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Monday Mar 11 2019
Web Desk

FAKE NEWS: Were stacks of burnt embezzled money found at Agha Siraj Durrani's house?

Web Desk

A video showing a room filled with stacks of foreign currency notes—some of them burnt—has gone viral on social media with users claiming that anti-corruption officials discovered the cash at the house of PPP leader Agha Siraj Durrani.

A background check by shows that the video has no link to the Sindh Assembly Speaker or his residence. In fact, neither does the footage originate from Pakistan nor are any of the foreign currency notes in the video real.

The video has been circulating on social media during the past few days with a caption claiming that National Accountability Bureau (NAB) officials discovered the cash at Durrani’s residence in Karachi, and that the politician's wife attempted to burn the cash when the anti-corruption officials arrived to raid the house.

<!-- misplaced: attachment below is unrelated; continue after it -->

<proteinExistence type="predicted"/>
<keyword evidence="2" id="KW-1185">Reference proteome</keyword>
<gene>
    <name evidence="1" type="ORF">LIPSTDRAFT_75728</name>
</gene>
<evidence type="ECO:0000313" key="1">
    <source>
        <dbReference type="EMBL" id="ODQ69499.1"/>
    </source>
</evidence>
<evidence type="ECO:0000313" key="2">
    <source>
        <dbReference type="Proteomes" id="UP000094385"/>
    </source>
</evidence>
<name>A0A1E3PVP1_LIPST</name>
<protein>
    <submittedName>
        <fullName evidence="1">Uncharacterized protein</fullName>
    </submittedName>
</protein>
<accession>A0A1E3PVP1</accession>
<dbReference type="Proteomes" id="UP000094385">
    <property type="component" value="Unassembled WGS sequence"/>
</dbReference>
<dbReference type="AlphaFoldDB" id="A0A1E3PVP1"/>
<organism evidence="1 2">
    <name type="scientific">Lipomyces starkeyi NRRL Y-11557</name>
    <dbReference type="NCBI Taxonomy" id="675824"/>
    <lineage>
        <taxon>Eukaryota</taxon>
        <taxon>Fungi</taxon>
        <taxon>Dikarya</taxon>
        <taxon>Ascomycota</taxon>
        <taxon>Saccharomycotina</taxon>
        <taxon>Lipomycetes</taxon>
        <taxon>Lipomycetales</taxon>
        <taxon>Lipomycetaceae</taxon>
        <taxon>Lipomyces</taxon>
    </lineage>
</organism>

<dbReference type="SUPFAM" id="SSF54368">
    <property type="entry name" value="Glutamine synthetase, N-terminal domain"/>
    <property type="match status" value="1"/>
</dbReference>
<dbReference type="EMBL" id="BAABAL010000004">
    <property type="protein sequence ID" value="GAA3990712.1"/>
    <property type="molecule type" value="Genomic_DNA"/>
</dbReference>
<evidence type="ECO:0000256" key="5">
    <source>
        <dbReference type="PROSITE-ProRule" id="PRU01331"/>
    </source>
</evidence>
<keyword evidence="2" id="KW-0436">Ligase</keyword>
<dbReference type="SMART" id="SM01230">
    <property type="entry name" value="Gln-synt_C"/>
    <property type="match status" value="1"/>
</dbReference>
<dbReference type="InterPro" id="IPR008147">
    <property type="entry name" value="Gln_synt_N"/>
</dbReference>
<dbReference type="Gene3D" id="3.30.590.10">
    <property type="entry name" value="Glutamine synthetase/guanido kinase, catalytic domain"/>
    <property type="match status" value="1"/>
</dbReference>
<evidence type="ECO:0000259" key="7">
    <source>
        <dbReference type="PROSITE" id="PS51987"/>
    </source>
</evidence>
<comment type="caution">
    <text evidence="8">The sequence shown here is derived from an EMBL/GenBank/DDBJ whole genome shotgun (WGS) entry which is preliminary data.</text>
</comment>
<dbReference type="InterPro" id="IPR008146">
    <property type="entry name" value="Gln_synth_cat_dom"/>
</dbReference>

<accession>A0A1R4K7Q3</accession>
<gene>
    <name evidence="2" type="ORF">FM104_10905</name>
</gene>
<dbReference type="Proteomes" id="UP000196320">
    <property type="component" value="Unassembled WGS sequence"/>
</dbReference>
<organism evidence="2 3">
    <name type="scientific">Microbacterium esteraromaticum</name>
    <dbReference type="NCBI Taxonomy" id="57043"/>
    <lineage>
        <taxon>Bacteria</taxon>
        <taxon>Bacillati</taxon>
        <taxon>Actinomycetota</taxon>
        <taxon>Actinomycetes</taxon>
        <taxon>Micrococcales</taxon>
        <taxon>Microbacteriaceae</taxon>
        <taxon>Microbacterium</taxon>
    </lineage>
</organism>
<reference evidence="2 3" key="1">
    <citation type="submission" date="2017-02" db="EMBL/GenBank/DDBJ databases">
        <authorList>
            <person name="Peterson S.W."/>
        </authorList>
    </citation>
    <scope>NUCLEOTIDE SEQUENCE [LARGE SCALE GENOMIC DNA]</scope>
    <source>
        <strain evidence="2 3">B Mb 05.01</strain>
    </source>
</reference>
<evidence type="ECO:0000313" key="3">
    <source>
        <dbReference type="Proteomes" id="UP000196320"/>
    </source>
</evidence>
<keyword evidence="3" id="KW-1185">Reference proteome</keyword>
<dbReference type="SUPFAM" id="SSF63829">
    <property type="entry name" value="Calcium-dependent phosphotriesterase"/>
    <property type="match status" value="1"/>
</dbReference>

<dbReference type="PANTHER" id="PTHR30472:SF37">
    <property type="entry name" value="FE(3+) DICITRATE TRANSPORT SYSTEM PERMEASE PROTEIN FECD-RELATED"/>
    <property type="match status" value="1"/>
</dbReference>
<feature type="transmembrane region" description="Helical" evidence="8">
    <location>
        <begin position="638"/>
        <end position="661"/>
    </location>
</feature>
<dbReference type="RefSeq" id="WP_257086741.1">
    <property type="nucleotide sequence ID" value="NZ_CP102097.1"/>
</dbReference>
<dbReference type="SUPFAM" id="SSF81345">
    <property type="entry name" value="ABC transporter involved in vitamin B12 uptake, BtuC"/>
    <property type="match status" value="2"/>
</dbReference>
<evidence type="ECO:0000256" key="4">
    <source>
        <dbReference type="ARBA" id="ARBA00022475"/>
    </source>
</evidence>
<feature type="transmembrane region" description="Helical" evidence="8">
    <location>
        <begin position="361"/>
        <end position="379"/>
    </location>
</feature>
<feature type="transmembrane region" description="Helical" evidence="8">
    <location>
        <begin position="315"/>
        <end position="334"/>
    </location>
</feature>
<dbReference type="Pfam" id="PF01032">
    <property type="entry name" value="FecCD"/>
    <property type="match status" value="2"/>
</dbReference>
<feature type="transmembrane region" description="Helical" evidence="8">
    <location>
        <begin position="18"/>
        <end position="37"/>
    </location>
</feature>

"Hidden local and foreign currency notes are seen stacked in basement of the house of Agha Siraj Durrani, Speaker of #Sindh Assembly in DHA #Karachi. His wife is said to have tried to set fire when NAB officials arrived to raid house and family refused to open doors," read the misleading caption under the video posted by Twitter user 'Pakistan Zindabad' (@securepakistan) on March 10.

That post alone has been retweeted at least 2,000 times with more than 2,500 unsuspecting users liking the tweet.

It turns out that all of the captions linking the video to the PPP leader are false.

The video originating from last year actually shows an art installation from Madrid, Spain created by Spanish artist Alejandro Monge. 

The video was filmed by a visitor who saw Monge's installation entitled "European Dream" at the Art Madrid festival in February 2018. 

The artist posted this video on his own Instagram account.

This is not the first time that the same video has been used on social media with a misleading caption to falsely link it to politicians and accuse them of corruption.

The video has previously been used on social media to spread false claims in Russia and Haiti, and even last week was used on Facebook to accuse Cameroon's minister of defence and his wife of corruption.